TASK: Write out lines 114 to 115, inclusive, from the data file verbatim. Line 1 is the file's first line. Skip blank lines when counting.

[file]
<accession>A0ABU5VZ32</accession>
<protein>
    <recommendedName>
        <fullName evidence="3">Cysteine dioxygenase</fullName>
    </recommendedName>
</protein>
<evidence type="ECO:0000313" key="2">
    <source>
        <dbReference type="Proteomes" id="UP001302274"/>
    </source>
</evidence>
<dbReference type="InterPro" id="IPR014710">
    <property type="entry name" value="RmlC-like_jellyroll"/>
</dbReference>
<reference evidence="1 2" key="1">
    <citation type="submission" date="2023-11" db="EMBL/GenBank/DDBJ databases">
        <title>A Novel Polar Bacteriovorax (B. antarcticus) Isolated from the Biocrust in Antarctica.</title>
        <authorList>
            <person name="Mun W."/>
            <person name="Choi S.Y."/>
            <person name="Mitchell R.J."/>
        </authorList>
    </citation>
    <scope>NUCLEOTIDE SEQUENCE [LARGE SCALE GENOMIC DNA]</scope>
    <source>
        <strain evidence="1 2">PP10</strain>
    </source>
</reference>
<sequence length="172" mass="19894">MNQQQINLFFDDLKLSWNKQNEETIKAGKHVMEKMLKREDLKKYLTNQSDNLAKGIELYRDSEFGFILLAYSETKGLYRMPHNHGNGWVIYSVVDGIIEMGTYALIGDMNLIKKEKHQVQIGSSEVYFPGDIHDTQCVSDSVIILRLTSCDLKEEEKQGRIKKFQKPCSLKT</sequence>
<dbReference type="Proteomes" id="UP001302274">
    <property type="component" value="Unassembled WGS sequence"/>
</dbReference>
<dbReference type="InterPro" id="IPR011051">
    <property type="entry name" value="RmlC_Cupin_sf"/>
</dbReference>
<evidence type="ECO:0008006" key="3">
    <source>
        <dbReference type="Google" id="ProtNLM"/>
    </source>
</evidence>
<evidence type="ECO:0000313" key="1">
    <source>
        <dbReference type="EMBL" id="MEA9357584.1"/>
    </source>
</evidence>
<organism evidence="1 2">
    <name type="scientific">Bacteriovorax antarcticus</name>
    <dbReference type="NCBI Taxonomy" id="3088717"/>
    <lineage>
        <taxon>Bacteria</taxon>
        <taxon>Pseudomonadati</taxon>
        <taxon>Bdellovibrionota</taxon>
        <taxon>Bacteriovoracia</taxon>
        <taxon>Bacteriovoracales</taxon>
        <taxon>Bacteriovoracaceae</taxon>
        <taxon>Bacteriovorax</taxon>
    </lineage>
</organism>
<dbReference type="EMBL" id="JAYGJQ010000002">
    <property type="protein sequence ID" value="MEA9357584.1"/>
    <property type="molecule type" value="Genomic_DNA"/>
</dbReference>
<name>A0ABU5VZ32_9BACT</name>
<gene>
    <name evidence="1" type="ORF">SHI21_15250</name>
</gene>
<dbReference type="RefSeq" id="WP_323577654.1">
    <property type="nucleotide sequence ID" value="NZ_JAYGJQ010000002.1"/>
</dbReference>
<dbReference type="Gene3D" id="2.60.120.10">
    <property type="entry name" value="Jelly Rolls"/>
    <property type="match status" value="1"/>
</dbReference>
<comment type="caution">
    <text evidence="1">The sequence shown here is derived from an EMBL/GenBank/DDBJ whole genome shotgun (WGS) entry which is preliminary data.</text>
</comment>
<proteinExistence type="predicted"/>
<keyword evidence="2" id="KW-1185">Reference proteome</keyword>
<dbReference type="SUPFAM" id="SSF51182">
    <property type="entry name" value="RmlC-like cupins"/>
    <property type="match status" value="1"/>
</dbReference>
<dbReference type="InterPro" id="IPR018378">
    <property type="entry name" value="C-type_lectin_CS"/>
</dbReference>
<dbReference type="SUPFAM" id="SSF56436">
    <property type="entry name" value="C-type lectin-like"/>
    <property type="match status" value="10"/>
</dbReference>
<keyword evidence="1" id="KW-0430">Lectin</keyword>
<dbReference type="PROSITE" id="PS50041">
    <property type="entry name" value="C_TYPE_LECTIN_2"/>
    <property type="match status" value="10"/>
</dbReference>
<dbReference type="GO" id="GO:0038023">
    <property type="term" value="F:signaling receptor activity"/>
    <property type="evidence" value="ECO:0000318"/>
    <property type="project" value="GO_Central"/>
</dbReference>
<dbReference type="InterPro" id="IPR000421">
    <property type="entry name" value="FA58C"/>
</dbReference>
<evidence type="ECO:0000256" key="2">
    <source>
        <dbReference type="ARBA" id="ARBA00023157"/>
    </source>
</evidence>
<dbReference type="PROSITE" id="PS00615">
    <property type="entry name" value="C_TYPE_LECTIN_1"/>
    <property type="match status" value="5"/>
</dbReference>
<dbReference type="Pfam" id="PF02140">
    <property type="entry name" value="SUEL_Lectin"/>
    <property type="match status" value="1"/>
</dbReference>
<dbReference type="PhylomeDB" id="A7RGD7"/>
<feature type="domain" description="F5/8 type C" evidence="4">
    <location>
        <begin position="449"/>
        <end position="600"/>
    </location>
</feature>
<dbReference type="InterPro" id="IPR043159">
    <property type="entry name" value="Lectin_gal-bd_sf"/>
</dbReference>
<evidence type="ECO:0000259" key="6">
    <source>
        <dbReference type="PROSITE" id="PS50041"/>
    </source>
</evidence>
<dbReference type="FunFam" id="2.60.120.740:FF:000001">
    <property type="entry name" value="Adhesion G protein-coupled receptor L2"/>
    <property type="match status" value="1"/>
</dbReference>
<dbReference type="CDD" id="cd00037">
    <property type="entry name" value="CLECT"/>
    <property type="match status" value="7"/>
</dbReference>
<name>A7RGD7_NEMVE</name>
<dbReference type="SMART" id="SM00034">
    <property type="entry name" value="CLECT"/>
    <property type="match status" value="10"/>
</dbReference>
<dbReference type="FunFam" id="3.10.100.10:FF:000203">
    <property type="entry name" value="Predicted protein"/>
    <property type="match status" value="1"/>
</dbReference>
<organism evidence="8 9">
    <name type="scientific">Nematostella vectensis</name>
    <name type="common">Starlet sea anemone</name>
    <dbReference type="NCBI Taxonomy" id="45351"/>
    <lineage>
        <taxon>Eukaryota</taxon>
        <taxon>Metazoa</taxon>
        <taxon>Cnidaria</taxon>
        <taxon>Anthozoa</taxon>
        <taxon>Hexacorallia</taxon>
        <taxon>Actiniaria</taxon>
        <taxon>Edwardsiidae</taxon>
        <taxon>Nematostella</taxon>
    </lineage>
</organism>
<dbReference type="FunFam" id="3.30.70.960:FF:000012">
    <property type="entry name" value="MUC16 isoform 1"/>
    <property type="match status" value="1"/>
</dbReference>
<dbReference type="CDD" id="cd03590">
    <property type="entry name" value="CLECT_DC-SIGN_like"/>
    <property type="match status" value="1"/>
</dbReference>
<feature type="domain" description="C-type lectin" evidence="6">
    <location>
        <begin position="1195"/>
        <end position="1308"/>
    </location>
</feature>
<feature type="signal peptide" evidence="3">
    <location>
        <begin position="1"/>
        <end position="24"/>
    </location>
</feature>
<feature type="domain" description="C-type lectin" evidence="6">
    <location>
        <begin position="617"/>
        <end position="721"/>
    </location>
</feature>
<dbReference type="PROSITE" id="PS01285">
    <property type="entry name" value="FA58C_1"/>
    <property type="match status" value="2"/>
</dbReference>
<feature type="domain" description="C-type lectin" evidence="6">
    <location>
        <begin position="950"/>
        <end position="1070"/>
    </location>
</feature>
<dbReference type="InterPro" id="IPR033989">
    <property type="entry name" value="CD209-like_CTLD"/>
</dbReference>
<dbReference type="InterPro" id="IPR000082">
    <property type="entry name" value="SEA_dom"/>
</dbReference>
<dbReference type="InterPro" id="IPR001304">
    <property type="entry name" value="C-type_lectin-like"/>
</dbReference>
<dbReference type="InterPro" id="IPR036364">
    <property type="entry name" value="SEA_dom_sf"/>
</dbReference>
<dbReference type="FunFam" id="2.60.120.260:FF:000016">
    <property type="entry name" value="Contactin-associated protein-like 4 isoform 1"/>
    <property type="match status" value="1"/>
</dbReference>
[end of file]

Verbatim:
    <property type="match status" value="1"/>
</dbReference>